One of the most common questions Healthcare leaders across the country as me is “How did any one of the many Collibra healthcare customers ‘justify’ the investments for their data governance program?” It’s tempting to respond with the classic consulting response of “it depends” or to dive into the details of each customer. But the frequency of the question has led me to take a broader look at the state of Healthcare data and information governance and find common threads in how customers justify data governance.
Not surprisingly, the justifications for data and information governance in healthcare fall into the same three categories as they do for virtually all our customers: Risk Avoidance, Increased Value, and Decreased Cost.
While virtually every organization pulls from each of these categories to justify data governance initiatives, this discussion will focus on Risk and Risk Avoidance. We’ll look at how Collibra customers leverage Increased Value and Decreased Cost to justify their data governance investments in subsequent articles.
Of course, saying that a seven-plus figure, multi-year investment in consultants, staff, technology, and change management because it decreases risk or decreases costs is hardly enough to convince most Healthcare CEOs and board members to drop the hundreds of other projects (that also promise to decrease risk) and make data governance the number one priority. So let’s dig a bit deeper to look at a few of the ways that a well-funded data governance program can address each of these areas. The need for more effective data governance is universal across all types and sizes of healthcare organizations. Notice that I didn’t say that every healthcare organization needs more data governance. Although I’d argue that today, few healthcare organizations suffer from too much governance.
For years, organizations have understood the potential risks of using data improperly in the clinical decision process. Many have erected Byzantine processes and systems to manage clinical data in and around the patient record. And with current land rush into analytics and data-driven healthcare, organizations are frequently moving data from tightly-controlled electronic medical record (EMR) systems into new analytic platforms, big data environments, 3 party analytic applications, and data sharing with Accountable Care Organizations ACOs) and countless external organizations. Most organizations have well thought out plans and process to minimize risk of data loss and data breach associated with these new analytic tools and technologies.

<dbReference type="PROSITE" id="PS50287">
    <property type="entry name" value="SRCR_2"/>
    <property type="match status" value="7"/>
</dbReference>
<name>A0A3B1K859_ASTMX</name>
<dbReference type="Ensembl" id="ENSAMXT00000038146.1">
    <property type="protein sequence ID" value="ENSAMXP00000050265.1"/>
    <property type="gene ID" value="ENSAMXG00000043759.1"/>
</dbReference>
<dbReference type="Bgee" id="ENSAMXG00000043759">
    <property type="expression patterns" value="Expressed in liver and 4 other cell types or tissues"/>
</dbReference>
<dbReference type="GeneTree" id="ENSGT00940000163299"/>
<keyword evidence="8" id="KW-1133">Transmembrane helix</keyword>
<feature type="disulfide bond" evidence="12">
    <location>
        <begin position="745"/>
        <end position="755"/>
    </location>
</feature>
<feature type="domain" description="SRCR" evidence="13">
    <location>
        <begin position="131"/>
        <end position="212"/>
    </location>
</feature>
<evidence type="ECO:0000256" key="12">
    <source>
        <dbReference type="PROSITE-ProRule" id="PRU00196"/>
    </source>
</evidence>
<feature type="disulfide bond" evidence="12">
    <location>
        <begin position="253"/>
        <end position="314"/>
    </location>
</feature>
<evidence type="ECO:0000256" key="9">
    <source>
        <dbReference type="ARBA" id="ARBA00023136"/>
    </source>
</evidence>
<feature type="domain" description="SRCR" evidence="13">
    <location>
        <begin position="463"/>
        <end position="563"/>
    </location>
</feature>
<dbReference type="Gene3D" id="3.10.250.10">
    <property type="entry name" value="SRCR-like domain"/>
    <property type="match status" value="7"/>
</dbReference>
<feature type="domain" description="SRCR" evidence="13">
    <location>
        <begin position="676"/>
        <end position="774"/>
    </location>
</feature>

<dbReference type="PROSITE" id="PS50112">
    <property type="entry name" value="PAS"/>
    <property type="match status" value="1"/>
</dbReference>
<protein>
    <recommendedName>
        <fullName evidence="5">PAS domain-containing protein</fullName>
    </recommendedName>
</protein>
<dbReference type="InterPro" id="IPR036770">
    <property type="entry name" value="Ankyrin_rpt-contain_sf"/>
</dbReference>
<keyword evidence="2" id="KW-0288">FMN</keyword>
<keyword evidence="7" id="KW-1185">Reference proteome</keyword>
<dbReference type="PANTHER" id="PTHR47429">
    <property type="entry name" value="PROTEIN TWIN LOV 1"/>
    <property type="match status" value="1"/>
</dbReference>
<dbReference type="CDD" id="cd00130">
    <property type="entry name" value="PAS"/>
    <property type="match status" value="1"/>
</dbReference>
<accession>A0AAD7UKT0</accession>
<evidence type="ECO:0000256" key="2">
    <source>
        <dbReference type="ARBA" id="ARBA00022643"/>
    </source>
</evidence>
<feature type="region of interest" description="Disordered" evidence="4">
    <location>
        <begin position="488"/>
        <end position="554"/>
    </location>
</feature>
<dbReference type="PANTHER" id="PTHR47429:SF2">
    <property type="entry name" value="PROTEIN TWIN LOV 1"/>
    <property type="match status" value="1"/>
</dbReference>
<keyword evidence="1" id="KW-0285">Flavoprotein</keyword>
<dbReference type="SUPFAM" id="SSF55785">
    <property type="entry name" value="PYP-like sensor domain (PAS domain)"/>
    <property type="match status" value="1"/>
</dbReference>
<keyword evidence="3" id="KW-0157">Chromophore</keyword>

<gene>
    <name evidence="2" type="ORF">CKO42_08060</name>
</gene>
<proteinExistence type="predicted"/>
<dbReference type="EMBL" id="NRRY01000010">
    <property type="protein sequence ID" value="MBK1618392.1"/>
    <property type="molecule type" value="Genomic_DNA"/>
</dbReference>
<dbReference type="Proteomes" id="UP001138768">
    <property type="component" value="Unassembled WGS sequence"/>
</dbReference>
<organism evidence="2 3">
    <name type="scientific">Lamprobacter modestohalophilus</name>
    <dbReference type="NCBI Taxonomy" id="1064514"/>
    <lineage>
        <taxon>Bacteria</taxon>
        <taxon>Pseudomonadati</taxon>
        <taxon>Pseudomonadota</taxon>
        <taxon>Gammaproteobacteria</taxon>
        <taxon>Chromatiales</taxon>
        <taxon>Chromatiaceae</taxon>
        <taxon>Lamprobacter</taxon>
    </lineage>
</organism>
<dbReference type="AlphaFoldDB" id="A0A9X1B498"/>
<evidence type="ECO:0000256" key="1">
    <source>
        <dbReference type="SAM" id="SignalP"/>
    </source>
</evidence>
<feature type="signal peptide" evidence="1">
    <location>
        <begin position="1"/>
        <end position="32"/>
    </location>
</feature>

However, the familiar old risks of misuse of clinical data in these new environments are not well-mitigated. I’m not talking about the intentional misuse of clinical data for financial benefit. Rather, the far more likely unintentional misuse of clinical data resulting from lack of understanding as to the meaning and provenance of clinical data.
To mitigate this risk as both the owner and consumer of clinical data, organizations must leverage their governance teams to ensure they are documenting, maintaining, and making available the critical context and meaning throughout the lifecycle of this clinical data. Practically, this means they should have:
Once clinical data moves beyond the EMR and EMR vendor-provided analytics, organizations must deal with the potential risk of unintentional misuse of clinical data.